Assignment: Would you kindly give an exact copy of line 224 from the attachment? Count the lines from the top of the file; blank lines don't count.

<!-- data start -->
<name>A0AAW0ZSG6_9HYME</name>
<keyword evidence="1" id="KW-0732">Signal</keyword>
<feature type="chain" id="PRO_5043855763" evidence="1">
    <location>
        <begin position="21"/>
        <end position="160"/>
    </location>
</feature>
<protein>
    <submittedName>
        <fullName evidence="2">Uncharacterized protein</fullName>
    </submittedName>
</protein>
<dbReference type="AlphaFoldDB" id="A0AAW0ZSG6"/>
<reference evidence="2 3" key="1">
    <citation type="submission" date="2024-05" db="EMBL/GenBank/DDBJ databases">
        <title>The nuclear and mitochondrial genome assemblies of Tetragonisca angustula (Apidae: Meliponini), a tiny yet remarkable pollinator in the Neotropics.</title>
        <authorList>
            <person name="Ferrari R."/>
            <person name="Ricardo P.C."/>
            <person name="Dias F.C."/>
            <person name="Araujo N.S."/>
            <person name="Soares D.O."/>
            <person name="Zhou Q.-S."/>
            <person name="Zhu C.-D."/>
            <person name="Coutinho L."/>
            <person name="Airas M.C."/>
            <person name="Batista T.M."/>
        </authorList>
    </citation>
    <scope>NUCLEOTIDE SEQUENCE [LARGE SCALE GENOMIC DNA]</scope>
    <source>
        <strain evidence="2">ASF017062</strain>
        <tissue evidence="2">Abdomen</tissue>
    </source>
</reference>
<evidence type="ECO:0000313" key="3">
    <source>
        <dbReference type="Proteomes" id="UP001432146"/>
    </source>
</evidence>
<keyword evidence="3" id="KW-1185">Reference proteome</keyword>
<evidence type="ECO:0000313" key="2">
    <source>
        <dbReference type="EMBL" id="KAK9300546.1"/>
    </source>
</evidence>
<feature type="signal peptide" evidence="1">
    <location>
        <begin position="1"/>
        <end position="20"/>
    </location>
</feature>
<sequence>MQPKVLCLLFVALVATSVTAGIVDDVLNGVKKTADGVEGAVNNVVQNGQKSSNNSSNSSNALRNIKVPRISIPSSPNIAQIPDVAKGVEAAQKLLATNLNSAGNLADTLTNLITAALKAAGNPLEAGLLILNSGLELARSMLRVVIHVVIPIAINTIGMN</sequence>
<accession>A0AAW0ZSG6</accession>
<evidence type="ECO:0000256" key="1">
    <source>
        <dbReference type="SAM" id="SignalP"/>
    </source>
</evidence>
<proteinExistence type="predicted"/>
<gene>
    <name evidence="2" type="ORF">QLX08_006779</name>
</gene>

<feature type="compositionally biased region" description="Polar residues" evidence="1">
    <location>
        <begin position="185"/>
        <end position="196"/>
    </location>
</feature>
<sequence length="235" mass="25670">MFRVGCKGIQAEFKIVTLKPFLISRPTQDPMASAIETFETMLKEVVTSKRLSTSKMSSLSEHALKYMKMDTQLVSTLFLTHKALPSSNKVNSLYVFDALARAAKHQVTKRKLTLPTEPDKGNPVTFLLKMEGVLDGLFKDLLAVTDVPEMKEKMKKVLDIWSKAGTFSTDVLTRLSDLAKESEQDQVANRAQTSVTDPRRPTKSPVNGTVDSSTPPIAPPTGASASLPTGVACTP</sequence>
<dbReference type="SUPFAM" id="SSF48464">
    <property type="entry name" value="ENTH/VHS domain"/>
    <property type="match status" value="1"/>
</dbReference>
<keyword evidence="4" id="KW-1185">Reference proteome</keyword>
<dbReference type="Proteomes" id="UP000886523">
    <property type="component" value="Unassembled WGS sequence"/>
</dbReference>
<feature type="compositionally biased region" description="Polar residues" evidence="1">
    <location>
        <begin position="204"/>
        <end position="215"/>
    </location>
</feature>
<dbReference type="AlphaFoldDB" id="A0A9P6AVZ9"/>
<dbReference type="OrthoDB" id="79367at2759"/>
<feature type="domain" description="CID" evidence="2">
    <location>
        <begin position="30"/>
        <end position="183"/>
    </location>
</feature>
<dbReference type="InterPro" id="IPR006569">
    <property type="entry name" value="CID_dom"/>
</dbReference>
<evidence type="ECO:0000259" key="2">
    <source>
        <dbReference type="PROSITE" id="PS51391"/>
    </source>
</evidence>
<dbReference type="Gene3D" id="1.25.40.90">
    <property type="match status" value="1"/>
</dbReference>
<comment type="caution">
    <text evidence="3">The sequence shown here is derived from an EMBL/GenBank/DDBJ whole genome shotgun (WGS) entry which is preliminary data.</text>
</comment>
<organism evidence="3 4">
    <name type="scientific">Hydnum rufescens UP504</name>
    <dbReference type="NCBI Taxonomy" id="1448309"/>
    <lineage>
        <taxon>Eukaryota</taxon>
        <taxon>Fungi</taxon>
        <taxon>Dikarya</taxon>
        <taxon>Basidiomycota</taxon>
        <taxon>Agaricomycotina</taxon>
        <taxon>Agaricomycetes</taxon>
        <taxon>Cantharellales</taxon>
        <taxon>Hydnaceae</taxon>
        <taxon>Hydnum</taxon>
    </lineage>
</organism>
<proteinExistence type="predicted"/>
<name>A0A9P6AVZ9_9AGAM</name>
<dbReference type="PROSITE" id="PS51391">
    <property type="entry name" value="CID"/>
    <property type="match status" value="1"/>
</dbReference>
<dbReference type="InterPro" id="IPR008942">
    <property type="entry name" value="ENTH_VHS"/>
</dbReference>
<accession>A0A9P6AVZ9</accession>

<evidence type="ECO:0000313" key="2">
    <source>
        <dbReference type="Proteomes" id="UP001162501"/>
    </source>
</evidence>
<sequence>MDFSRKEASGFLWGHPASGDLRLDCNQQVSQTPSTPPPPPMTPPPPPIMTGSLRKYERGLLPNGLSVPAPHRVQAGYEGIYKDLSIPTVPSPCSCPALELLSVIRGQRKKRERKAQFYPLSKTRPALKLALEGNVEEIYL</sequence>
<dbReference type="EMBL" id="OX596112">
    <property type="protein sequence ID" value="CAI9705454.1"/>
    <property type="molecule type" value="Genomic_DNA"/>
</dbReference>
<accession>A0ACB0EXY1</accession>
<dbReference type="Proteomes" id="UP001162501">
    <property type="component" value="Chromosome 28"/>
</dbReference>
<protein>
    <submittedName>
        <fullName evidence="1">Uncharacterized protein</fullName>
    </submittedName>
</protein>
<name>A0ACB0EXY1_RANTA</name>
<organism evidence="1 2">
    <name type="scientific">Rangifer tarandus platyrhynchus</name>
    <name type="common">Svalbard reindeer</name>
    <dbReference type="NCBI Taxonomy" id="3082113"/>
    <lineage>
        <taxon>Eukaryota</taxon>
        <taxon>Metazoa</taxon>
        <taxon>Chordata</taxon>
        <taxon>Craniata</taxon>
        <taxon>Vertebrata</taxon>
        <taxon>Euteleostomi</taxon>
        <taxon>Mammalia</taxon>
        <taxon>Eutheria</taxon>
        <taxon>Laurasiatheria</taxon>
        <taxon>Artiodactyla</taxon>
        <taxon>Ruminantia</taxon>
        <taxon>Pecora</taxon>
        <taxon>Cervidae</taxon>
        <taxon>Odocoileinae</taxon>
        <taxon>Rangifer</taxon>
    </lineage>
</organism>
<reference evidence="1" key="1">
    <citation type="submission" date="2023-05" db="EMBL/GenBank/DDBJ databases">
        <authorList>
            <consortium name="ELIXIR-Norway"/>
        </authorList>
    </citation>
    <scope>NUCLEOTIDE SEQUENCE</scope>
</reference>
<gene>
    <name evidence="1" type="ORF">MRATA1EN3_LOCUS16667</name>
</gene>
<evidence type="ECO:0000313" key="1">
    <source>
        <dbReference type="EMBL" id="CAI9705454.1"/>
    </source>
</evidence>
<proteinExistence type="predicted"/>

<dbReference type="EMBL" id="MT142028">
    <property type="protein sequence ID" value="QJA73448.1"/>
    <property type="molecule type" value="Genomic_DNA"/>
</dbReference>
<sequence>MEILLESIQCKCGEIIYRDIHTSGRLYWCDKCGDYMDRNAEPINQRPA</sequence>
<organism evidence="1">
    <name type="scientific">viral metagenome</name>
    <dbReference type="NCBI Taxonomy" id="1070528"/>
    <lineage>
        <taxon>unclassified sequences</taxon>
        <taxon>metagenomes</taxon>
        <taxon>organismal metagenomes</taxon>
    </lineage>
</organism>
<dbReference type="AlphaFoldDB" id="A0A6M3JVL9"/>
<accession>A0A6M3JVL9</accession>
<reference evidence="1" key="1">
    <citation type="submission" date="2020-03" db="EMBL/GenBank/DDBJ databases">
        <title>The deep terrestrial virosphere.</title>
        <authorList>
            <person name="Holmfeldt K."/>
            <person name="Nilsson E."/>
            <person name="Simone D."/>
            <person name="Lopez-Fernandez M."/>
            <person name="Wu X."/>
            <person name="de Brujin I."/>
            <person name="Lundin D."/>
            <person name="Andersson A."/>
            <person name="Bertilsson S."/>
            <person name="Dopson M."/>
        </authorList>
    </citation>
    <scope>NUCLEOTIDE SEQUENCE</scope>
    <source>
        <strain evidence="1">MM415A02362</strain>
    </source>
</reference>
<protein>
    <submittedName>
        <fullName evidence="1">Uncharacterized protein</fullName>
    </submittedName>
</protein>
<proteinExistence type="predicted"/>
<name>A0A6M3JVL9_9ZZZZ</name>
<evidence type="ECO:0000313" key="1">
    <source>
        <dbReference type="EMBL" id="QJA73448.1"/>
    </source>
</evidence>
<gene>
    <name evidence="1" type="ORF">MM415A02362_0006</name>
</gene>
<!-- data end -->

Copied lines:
    <scope>NUCLEOTIDE SEQUENCE</scope>